The Mollison family get a visit from the Department of Youth and Community Services, due to anonymous complaints about fighting. Thomas' father, Simon, blames their neighbour for the invasive visit. Later, Thomas, Jackie and Charlie go for a wander into an abandoned park, and Jackie teaches Thomas to swim in the river. When the rain hits, Charlie becomes over-stimulated, so Jackie and Thomas seek shelter for them all. The cold, standoffish behaviour of the community is offset by Jackie's sensiti
Walking to school, Thomas is forced to pass a group of local boys behaving abusively to a girl on Charlie's bus. Moments later, Charlie runs up to give Jackie a hug and the same group begin to taunt Charlie and Thomas. The situation escalates as Charlie becomes over stimulated and afraid. The behaviour of the students and teachers highlight a disastrous lack of education around disability in the wider community. Jackie gives Thomas a birthday present and tries to support his conflicted feelings.
Jackie joins the Mollison family for Thomas' birthday. Thomas, stressed and angry for Charlie's lot in life, suggests the family stop signing to Charlie. Maddie believes Charlie will be non-verbal all his life. The family bring out Thomas' cake after dinner and Jackie discovers Charlie masturbating next to her, making her very uncomfortable. Thomas loses his temper, taking it on Charlie. Afterwards, Thomas is distraught and seeks out Jackie to acknowledge his behaviour.
Alison upsets Erica by insulting the low academic and social standards of her high school. Later, Alison visits Erica at home and meets her family. Erica, embarrassed by her family and social position, invents stories about their "real" lives. Alison plays along. Erica walks Alison home but on the way is ditched by Alison for her other friends.
Banding together, Darryl, Farouk, Jack and Yvonne move ahead with the David and Goliath case. At court, Dennis struggles to articulate his argument, calling on a broader, ethical understanding of justice, the Constitution and the historical Mabo v Queensland (1992) native title case. Outside, Darryl meets retired barrister Lawrence Hammill and they chat having pride in their children, and the case. Back in court, Darryl discovers they lost. With a heavy heart, Darryl must inform his friends.
Con and Tracey, returning from their honeymoon in Thailand, are collected at the airport. Back home, Con and Tracey recount all the fascinating aspects of the flight and the airline, and give out gifts from Thailand. The Kerrigans leave for Bonnie Doon the next day. While the boys go fishing, Tracey does Sal's hair and they chat about children, careers and changing times. That afternoon, Darryl admires his family, the Bonnie Doon's "serenity", and the smell of a two-stroke engine.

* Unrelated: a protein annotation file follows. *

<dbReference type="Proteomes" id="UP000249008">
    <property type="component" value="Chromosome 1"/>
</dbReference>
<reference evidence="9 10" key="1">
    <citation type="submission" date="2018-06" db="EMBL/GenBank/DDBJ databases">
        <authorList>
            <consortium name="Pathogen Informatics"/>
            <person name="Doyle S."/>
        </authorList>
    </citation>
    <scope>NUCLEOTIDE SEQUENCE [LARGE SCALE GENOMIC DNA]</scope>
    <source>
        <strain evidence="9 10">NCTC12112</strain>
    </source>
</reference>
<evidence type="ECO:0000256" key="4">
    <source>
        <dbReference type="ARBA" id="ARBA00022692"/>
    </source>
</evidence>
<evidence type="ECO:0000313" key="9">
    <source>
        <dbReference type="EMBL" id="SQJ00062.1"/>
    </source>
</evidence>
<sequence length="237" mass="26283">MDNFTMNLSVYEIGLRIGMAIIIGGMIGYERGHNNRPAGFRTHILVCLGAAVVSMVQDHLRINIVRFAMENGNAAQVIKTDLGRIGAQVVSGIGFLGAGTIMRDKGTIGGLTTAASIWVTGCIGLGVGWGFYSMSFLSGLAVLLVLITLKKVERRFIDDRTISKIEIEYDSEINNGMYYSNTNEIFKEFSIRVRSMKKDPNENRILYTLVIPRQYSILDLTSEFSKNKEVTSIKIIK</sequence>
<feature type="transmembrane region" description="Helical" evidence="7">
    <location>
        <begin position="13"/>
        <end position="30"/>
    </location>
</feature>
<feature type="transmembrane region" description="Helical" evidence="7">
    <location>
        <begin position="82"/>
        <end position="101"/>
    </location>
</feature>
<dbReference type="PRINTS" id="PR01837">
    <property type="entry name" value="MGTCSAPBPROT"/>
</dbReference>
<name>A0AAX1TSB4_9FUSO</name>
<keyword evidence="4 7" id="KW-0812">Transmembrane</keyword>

The Kerrigans receive a notice of "compulsory acquisition" of their family home. They soon discover that their elderly neighbours Farouk, a recent migrant from Lebanon, and Jack are being evicted too. Seeking explanation at the local council, Darryl argues that "compensation" isn't the question and decides to fight the eviction head on. Darryl turns to Dennis Denuto, an incompetent but friendly lawyer who has worked with the family previously. At home, Darryl continues to celebrate family achiev
Ben takes Li shopping. Afterwards, Li visits the Chinese consulate where he is warned of the dangers of American capitalism and reminded to fulfil his Communist principles. During a flashback, Li's father tells him a parable about a frog and the knowledge of a different world. Back in Houston, Li struggles to reconcile life in American, the excess and wealth, with his memories of home and labour in Qingdao, Shandong province, China.
Introduced in 1935, Queensland, the cane toad was release to target a beetle that was damaging lucrative sugar cane crops. Only 102 toads were initially released, but the toads quickly multiplied and spread across Australia, eating everything except the cane beetles and damaging native animal populations. Environmental ecology is a complex system, difficult to imitate and control.
Professor Emma Johnstone explains the biology and life cycle of coral, from the calcium carbonate exoskeletons and venomous polyps to the photosynthesising symbionts that live in their tissue. But as ocean temperatures rise, the symbiotic relationship between the algae and the coral breaks down, causing the reef to bleach and decay. Ruth Gates, Director of the Hawai'i Institute of Marine Biology, is researching answers to this very real crisis in coral symbiosis.
Junior scientist Phoebe shows us how to use household ingredients to extract the DNA from fruits and vegetables. DNA is a string-like chain of nucleotides that stores genetic instructions on the development, functioning and reproduction of all living things, and some viruses. To follow this experiment at home or school, you will need a few fruits and vegetables, plastic cups, salt, detergent, coffee filters, toothpicks, a blender, methylated spirits, a sieve, a knife and a chopping board.